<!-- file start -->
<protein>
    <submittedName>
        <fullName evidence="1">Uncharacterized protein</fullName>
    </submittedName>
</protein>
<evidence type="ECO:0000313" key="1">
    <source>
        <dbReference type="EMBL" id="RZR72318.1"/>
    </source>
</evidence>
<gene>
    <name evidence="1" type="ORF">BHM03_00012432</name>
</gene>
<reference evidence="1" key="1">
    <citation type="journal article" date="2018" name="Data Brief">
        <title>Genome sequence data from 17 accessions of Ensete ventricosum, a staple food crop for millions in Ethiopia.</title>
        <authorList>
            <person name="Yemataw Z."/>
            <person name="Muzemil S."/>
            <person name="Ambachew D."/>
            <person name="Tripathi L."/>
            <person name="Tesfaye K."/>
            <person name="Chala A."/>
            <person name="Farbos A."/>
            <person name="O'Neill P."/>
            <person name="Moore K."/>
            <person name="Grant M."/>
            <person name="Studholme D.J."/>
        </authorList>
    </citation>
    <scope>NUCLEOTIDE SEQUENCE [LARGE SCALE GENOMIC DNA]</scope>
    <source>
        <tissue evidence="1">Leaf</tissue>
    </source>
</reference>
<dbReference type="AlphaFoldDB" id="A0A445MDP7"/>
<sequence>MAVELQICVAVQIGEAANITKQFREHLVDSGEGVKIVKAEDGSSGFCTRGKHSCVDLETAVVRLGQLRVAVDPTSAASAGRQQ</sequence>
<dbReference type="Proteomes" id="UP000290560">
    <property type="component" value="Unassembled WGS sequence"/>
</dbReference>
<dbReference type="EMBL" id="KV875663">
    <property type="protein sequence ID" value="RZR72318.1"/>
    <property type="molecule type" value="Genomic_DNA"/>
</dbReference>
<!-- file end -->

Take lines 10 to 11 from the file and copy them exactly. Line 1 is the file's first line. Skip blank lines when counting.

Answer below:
</evidence>
<gene>